Sunday, 29 May 2011

Tim Hetherington

Tim Hetherington was a famous war photographer and journalist. I say was because, sadly, he was killed in Libya by a mortar bomb on 20th April. He was also a filmmaker and one of his recent documentaries `Restrepo', about a US Army platoon in an especially dangerous area of Afghanistan, won awards.If you wish to learn more about him go to www.timhetherington.com/

Tim Hetherington

I happened to pick up this magazine when at my sisters recently. It struck me as a very evocative study which epitomizes the strain, pressures and danger that war correspondents/photographers, who do these dangerous jobs, are under.

 This was my setup in my study - a converted bedroom

I first of all I made a loose drawing,  as accurate as possible, with the help of a ruler. I did get the Variscaler out but didn't use it. This was to get the proportions right. I do portraits without them and am getting better at doing so but every little helps!

Stage 1 Eyes and Nose

As usual I started with the main features first, beginning as always with the eyes followed by the nose. My brush was the Isabey No 6 retractable. This brush, of which Jacksons sell two sizes ( I think that's all Isabey make), is very slim and pointed, much smaller in diameter than a normal 6. I find it excellent for this purpose. It is also good for small detail.



Stage 3 I completed the mouth and upper lip.

Tim Hetherington -Fontenay 16" x 12" Not

This required a different approach to my other portraits, one reason I tackled it. I used pan paints for the features and .put in some of the darker areas first with Manganese Violet (W & N PV16) heavily diluted. The basic mix then applied was my usual Cadmium Red Light/ Yellow Ochre  mix adding Cobalt or Cerulean Blue where I wished to darken it - round the eye sockets and eyebrows. I then used a toothbrush to spatter darker spots of either Manganese Violet or Burnt Umber to represent the dirt and grime. I also tapped the toothbrush onto the paper when holding diluted amounts of these colours.

Apart from the Isabey, brushes used were the Da Vinci Artissimo 44 No 2 and Rosemary Series 33 No 6.
As you can see from the photograph his face is surrounded by dark areas with no visible detail. I did not want to put a very dark wash all over but tried to create the sense of  him being in a war situation with all the attendant danger. Mostly cool colours Cerulean, Viridian (Rowney PG18) with  Burnt Sienna and Ultramarine, mixed partly on the paper for the dark hair. I added Cadmium Orange (Maimeri PO20) top right and over his left shoulder to suggest the colours of warfare. Overall I'm quite pleased with it. Comments welcome.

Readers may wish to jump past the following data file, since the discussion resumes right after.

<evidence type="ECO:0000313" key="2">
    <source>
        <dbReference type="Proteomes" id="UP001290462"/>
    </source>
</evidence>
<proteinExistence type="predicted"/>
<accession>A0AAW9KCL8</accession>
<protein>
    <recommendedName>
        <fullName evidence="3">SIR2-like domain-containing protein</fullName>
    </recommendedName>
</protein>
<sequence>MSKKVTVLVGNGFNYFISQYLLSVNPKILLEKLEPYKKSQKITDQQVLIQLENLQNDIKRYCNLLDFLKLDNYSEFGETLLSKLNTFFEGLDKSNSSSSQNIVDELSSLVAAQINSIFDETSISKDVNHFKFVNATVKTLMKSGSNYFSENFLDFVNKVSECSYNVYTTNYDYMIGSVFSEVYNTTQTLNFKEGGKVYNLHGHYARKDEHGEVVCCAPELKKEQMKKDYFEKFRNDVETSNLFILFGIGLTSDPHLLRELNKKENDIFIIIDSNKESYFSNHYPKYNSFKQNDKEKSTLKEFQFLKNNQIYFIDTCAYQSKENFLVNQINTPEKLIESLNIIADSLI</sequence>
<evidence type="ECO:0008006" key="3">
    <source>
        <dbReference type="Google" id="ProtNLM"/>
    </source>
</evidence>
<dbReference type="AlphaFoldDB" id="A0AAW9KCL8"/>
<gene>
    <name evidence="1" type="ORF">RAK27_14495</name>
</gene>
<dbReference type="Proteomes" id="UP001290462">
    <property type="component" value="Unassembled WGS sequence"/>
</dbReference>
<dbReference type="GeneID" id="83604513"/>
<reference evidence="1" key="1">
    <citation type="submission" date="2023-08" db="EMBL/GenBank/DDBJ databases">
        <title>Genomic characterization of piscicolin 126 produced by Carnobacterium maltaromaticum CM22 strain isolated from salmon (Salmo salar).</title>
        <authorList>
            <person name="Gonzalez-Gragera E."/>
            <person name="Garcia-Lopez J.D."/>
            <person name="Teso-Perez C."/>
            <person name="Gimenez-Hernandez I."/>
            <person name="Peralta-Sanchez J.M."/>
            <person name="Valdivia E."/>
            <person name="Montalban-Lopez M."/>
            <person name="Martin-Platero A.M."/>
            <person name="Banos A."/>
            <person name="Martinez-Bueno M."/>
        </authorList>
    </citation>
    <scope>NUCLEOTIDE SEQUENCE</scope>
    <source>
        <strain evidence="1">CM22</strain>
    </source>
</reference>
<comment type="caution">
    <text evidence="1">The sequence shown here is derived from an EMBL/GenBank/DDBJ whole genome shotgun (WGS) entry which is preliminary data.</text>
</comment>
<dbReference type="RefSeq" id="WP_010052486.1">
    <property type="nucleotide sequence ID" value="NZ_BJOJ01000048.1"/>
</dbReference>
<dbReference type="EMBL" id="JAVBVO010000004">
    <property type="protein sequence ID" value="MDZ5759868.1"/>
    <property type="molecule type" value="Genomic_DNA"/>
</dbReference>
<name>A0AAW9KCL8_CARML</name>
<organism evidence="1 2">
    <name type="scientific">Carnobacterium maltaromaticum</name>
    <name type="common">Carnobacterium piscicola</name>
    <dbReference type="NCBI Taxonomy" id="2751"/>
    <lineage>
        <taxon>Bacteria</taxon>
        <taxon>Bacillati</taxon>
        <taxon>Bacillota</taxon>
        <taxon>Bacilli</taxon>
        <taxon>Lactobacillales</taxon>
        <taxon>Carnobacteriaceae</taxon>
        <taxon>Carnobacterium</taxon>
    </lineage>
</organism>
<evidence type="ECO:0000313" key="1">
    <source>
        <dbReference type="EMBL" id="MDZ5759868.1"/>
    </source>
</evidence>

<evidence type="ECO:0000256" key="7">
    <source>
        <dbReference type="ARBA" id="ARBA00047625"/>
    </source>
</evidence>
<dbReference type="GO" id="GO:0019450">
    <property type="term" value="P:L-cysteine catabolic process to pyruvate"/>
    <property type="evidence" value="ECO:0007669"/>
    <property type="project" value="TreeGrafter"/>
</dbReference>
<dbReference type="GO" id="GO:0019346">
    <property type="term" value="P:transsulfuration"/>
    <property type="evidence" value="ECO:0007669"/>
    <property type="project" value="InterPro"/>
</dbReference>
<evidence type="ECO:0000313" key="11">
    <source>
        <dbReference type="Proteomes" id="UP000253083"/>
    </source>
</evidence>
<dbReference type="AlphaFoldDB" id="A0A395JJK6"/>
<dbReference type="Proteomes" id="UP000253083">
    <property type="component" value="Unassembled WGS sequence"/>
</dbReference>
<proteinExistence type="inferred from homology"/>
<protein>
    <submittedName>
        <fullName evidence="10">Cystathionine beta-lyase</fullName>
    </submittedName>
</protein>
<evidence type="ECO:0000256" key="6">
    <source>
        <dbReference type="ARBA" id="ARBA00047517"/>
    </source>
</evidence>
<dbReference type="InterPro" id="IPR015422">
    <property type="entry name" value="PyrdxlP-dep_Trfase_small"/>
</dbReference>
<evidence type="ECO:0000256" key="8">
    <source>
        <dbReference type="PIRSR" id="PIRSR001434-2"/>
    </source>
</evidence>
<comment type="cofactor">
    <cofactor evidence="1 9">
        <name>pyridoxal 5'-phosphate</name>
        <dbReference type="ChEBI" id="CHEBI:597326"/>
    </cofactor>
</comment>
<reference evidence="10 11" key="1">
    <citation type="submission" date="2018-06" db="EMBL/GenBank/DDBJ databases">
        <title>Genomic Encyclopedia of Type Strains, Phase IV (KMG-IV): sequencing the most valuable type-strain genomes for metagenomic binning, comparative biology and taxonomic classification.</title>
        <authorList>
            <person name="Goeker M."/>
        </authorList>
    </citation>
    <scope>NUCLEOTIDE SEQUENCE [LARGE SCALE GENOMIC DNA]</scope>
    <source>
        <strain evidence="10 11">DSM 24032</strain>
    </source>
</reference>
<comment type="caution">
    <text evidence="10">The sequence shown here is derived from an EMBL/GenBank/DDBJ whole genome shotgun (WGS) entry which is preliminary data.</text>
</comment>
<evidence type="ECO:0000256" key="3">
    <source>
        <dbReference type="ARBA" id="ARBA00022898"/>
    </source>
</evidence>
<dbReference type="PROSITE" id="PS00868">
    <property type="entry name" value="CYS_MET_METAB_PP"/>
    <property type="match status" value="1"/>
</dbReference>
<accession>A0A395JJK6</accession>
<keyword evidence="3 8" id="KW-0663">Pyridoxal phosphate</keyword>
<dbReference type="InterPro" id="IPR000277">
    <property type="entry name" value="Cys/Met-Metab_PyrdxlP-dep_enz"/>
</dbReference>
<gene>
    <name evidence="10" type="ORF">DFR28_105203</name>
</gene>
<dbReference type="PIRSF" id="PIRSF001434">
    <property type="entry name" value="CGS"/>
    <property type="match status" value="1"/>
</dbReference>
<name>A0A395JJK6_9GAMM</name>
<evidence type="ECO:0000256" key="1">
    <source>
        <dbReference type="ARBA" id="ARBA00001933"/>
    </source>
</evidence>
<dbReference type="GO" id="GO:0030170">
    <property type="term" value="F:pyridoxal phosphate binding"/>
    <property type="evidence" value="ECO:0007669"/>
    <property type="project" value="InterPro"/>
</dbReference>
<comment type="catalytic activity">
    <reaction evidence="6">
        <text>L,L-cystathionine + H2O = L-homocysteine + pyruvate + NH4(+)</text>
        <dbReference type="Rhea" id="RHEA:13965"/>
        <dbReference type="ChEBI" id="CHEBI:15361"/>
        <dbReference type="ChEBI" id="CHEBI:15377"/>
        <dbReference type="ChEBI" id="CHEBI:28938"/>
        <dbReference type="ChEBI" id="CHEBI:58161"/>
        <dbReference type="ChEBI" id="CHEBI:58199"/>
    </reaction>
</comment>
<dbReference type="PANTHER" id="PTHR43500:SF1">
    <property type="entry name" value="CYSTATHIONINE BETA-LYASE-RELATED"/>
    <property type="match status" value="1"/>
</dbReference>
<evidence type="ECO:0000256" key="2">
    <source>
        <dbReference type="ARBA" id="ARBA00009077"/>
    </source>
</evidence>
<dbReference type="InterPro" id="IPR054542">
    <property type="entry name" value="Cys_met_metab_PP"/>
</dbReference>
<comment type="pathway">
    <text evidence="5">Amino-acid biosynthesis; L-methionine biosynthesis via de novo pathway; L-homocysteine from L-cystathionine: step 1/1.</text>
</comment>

Note Added 1/06/11: To avoid confusion and bearing in mind the comments from Mick and Yvonne (in an e-mail) I have changed the Stage 1 & 2 paintings so they are more accurate. They liked the very strong darks but they were inaccurate and did not represent the real studies correctly. Those now shown are actually a little lighter than the painting but are the nearest I can get. I frequently have trouble getting a fair representation of my paintings on here, probably due to faulty photography, and tinker about with the `auto correction' feature but it has misfired on this occasion. Food for thought for the future.

4 comments:

Mick Carney said...

Peter I'm really puzzled by what has happened to the wonderful rich dark value pigment (around nose and in eye socket) in the initial stage photographs that then seems to disappear in the final result. Is it down to the photography or some manipulation on the paper?

Peter Ward said...

It's the auto adjust feature Mick in Windows Live Photo Gallery. The final view in the more accurate one. I left it like that because the initial photos were on the light side.

Anonymous said...

Charles Reid's watercolour approach today is different than what it was 30 years ago. I quite like his 'Portrait Painting in Watercolour' book published long ago (by today's standards). A method described in that book and that particular way of painting is easier for many to go through carefully and learn (believe it or not, Charles uses glazes there too), than what Charles does and teaches today.

What I want to say, what he teaches today is the way *he* likes to paint today, but I doubt many people had an evolution of style he had (or painted for 30 years continuously in other words), to skip over certain stages of painting and planning process and do a more direct approach as he does it today.

That's one reason I have dismissed completely, in my own approach, going after anything big name watercolourists do today, and I go back in time, where everything about evolution of their style, and thus learning seriously required, is revealed. There I can find answers I need.

I'm also more interested in sketches half way done rather that finalised big pieces. We are able to understand Turner today not by analysing his completed, majestic work, but the multitude of unfinished sketches and studies which reveal 'the real thing' — the thought process and challenges.

Thomas

Peter Ward said...

Quite right Thomas in that Charles Reid's style and tecnique has evolved over the last forty years (or is it longer). Many artists follow this path whether professional or amateur.
Art is a constantly moving thing and even in the short period I've known Charles he has made changes.
I like his approach but if you differ then so be it. That's the great thing about art.It is a very wide church and has room for everyone. Thanks for commenting.